A Democratic lawmaker is pushing to overhaul the voter registration system in Ohio by making it a system where people can choose to opt out of registering to vote rather than opting in.
The plan automatically registers Ohioans to vote through a variety of channels such as using data from drivers’ licenses and high school enrollment.
Democratic Rep. Kathleen Clyde of Kent says this will change the culture of voting in Ohio.
“The registration should be an opt-out system not an opt-in system and we already have the data sharing capability in Ohio, it’s in use and it’s available,” she said.
The representative, who is considering a 2018 bid for Secretary of State, says automatic voter registration can improve voter turnout.
“I’d like to focus on that issue and states that have adopted voter registration reforms like this have seen a dramatic increase in their voter turnout and I hope we can bring that here to Ohio,” Clyde said.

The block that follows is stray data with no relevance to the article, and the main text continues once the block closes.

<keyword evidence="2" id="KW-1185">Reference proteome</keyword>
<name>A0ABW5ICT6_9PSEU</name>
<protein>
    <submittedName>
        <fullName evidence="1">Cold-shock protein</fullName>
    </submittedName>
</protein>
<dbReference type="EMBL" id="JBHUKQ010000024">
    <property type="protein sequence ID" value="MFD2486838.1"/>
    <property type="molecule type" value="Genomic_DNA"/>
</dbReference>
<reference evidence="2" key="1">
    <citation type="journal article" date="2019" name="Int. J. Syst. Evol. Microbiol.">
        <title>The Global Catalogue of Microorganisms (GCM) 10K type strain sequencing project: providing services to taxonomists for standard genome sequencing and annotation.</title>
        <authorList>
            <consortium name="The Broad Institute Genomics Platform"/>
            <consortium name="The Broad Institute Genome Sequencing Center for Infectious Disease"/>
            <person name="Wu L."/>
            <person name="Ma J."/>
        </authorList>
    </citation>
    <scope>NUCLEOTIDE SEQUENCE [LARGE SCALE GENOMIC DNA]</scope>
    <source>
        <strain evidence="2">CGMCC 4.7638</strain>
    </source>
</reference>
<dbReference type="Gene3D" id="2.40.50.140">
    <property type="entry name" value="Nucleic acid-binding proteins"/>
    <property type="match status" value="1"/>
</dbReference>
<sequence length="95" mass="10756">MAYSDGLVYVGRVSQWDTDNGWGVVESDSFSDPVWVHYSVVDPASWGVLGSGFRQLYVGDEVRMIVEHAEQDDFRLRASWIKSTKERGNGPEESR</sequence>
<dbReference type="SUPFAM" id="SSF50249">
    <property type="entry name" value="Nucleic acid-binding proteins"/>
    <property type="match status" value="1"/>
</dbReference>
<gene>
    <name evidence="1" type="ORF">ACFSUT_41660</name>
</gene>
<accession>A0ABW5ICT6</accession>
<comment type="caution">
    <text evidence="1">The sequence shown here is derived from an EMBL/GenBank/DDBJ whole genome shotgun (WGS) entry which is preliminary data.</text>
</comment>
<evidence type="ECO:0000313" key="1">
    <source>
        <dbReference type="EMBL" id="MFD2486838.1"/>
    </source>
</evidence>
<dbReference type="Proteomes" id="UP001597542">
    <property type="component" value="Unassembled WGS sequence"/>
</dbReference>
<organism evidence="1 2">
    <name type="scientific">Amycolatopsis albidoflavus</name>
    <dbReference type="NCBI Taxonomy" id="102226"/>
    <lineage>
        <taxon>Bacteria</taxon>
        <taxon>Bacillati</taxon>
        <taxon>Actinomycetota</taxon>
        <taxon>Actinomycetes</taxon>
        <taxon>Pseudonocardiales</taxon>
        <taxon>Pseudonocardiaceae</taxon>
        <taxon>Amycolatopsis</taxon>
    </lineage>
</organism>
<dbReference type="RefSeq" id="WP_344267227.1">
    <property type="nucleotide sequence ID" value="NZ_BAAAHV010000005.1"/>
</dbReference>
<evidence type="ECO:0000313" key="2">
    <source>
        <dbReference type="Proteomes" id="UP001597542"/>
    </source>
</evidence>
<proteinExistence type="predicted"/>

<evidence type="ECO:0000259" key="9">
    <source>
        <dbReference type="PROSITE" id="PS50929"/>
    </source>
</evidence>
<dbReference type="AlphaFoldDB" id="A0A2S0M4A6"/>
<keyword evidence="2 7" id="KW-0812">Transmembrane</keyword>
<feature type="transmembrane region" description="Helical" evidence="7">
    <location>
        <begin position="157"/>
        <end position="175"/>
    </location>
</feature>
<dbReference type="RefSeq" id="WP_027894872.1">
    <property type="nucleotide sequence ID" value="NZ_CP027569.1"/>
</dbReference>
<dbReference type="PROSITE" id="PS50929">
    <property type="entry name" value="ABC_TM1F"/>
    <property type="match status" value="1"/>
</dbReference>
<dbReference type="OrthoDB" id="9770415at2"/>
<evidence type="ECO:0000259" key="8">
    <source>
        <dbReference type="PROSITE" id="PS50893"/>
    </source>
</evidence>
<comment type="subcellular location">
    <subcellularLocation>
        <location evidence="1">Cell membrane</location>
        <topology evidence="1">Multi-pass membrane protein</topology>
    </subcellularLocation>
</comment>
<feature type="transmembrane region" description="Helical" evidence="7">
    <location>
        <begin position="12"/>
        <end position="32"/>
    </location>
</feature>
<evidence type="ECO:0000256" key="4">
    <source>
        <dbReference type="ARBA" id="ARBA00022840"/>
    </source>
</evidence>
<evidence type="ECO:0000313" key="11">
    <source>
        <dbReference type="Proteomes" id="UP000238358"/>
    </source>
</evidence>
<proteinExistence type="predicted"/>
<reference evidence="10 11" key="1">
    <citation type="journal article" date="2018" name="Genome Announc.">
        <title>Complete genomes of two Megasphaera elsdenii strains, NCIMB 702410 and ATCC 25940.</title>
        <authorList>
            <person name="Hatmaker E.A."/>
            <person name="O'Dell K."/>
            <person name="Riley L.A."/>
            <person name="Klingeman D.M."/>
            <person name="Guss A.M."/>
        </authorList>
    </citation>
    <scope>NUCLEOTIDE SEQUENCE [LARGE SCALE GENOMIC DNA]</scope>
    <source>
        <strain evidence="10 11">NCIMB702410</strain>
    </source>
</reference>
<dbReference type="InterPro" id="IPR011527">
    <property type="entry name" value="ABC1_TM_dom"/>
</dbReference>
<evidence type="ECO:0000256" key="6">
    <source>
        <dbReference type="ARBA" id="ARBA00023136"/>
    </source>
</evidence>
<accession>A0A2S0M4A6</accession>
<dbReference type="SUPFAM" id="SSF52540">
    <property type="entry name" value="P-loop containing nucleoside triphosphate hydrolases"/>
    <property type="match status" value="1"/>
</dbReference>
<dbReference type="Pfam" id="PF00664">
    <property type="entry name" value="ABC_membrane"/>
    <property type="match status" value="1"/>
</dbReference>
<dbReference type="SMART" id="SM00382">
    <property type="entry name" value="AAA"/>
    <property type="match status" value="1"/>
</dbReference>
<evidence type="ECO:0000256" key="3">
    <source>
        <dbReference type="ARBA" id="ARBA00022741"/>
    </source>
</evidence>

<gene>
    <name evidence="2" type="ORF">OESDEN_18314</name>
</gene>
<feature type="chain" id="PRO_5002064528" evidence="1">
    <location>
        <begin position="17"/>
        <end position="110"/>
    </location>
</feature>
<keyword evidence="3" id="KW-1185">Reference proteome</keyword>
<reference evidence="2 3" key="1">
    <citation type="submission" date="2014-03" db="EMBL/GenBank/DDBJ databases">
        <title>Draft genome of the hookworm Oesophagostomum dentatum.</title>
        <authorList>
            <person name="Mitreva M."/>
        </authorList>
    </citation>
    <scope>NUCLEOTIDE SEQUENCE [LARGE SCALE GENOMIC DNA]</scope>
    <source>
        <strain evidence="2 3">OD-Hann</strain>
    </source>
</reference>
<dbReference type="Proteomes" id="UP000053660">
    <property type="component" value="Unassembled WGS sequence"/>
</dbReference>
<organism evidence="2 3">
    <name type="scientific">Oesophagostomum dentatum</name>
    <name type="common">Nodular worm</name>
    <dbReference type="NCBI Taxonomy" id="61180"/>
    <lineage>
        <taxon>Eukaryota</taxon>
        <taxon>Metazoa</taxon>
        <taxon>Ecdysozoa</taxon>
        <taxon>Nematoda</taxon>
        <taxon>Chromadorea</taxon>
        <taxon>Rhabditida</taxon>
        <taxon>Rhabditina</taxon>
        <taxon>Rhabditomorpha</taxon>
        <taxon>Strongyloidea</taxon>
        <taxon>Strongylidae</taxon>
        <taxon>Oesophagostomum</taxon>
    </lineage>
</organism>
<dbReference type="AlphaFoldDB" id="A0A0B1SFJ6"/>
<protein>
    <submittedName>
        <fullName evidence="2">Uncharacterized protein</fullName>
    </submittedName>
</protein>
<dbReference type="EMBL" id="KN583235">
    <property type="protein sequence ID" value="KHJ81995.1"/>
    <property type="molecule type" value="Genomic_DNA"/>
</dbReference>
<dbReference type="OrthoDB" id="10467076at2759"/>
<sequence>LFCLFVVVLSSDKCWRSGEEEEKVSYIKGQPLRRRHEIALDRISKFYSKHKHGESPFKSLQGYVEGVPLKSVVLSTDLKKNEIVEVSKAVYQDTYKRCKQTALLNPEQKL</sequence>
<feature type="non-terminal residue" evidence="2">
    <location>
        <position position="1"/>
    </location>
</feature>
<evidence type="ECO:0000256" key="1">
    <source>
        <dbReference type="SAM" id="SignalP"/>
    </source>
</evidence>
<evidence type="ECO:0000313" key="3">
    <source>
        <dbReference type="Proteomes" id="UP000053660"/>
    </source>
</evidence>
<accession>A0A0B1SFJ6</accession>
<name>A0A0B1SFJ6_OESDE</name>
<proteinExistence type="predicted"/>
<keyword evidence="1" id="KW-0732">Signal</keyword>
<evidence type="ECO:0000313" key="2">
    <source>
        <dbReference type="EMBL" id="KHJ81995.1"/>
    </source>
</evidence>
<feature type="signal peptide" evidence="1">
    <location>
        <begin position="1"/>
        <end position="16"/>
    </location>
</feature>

Republican Senator Frank LaRose, who’s also thinking about a run for Secretary of State, disputes that argument.
“There’s no linear relationship between levels of voter registration and levels of voter participation. Now what does impact voter participation is when people get excited about an election, that’s why we see higher turnout in presidential years,” he said.
Josh Eck is the spokesperson for Secretary of State Jon Husted. Eck says automatically registering people to vote can be an intrusion. He notes there are people who intentionally don’t register, such as domestic violence victims and police officers.
“The thing that is most alarming about this proposal is that it forces people who have legitimate safety concerns to be registered with a public agency without asking them and without giving them the opportunity to keep their information safe at the onset,” Eck said.
Clyde’s bill does allow anyone to opt out of that registration within 21 days.
This year Ohio became the latest state to allow online voter registration. Clyde believes automatic voter registration is the natural next step to expanding voter access. Democrats around the country have been working in several states to pass similar proposals.